Hyper Parenting.com – the Over-Scheduled Child

Linked on our blogs with Helicopter Parents.com – the Over-Scheduled Child.

Limit Activities: Think long and hard before signing up for new activities. Some families make firm rules (such as, one sport per child per season) while others make decisions on a case-by-case basis. But if you say yes to too many enrichment opportunities, the whole family will pay the price. Weigh the benefits of participation against the cost – time, energy, logistical effort, stress, and expense – to you, your child, and the rest of the family … (How To Avoid the Hyper-Parenting Trap 1/2).

All pages of this website have the same URL. Internal Linksin the left column: Homepage, 12 Ways To Avoid the Hyper-Parenting Trap, The Over-Scheduled Child: Avoiding the Hyper-Parenting Trap, Order the Book, Reviews, About the Authors, Other Resources, Contact the Authors … except National Family Night.

How To Avoid the Hyper-Parenting Trap 2/2: … Develop Healthy Skepticism: Be discriminating about the advice you pay attention to. Experts should help alleviate stress, not add unnecessary anxiety to an already overloaded life.

It makes sense to follow time-tested advice on how to childproof your home, say; it makes less sense to alter your family’s diet dramatically in response to the latest study that promises some purported benefit, but will likely be contradicted and replaced by other findings in the near future. There are trends and styles in science, health, nutrition and education, just as there are fads in fashion and home design. One year we are encouraged to limit fat in a child’s diet, the next we are warned that doing so may be harmful; two years later, studies come out announcing that, in fact, it is okay to restrict fat intake in small children. Who knows the truth? In most cases, moderation and good judgment are the best standards.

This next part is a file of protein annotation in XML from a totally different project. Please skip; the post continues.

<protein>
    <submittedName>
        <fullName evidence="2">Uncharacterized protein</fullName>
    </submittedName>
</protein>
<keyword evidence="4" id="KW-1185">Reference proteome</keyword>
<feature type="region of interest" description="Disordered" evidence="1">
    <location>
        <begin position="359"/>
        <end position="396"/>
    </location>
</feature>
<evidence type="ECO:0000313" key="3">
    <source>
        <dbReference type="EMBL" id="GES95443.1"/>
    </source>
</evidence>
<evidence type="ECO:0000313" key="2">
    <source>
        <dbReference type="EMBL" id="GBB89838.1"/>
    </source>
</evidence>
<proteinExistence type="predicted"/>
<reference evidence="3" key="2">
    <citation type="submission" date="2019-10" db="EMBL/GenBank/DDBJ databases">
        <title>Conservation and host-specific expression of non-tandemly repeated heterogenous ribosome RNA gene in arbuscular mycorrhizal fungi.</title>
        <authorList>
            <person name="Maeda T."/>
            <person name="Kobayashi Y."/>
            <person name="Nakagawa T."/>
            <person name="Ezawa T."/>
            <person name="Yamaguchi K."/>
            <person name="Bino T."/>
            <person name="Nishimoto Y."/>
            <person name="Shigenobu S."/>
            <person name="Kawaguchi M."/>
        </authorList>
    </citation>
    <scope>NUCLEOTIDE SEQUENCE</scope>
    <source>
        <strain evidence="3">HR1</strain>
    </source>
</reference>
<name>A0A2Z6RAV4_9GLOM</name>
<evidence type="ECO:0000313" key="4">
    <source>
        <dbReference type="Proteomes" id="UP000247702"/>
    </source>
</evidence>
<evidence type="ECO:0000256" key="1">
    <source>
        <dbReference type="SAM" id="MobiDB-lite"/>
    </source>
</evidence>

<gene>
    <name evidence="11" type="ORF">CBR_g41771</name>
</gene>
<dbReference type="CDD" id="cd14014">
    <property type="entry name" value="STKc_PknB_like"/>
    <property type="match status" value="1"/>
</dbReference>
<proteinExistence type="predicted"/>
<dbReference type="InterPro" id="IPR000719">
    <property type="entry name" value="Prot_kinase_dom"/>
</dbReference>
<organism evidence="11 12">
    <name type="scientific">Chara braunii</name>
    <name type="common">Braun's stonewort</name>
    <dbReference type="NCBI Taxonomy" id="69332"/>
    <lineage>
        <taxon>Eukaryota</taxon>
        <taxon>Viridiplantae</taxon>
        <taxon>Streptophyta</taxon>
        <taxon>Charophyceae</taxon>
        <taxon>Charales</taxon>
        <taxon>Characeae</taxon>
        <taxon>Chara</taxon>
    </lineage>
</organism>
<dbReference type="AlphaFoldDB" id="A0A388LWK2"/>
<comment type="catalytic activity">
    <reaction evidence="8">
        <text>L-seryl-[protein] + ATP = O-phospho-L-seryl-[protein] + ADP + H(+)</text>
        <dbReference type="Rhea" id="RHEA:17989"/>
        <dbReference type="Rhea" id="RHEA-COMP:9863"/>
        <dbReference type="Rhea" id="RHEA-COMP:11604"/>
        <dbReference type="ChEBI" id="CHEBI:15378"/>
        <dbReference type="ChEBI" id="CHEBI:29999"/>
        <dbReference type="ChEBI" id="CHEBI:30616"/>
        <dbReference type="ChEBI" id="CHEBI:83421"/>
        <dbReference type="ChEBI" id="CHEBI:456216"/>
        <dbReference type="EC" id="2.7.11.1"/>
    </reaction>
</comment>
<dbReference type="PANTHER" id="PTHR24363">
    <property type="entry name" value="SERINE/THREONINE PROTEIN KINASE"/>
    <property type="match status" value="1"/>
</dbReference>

Give Yourself a Break:

Your family life is meant to be your own creation, an ever-changing dance between you, your children, your spouse, your family and friends, and the community at large. Do it your way. You only get one chance. The next time you experience it, you will be watching your children being parents. So embrace the uncertainty, enjoy the new dance steps, and know that because you are trying hard, because you are an individual, and this has never been done quite this way before, you will feel awkward at times. That’s the human condition – it’s normal, and it is fine … //

… Be Unproductive:

A life that consists of endless activities demonstrates to our children that we expect them to be hyper-active workaholics who run from 6 a.m. to 9 p.m. with no rest. It tells them they need to work hard at polishing and perfecting themselves, and says implicitly that we don’t believe they are “good enough” as they are. It is good for families to spend unproductive time together – shooting hoops, taking walks, playing games, sitting and talking, reading. The fact that you, the parent, enjoy spending time with your child with no apparent goal lets her know you find her more interesting than just about anything else in the world – nothing that will bolster her self-esteem more effectively.

Childhood is a Preparation, Not a Performance:

No one ought to be on stage all the time, not adults and certainly not children! Kids should not be judged on every aspect of their performance in life – it puts too much pressure on them, and too much pressure on us. By definition, children are immature and should not be expected to perform to adult standards. Resist the pressure from coaches, and the media, that tells you how to push your child to excel early …

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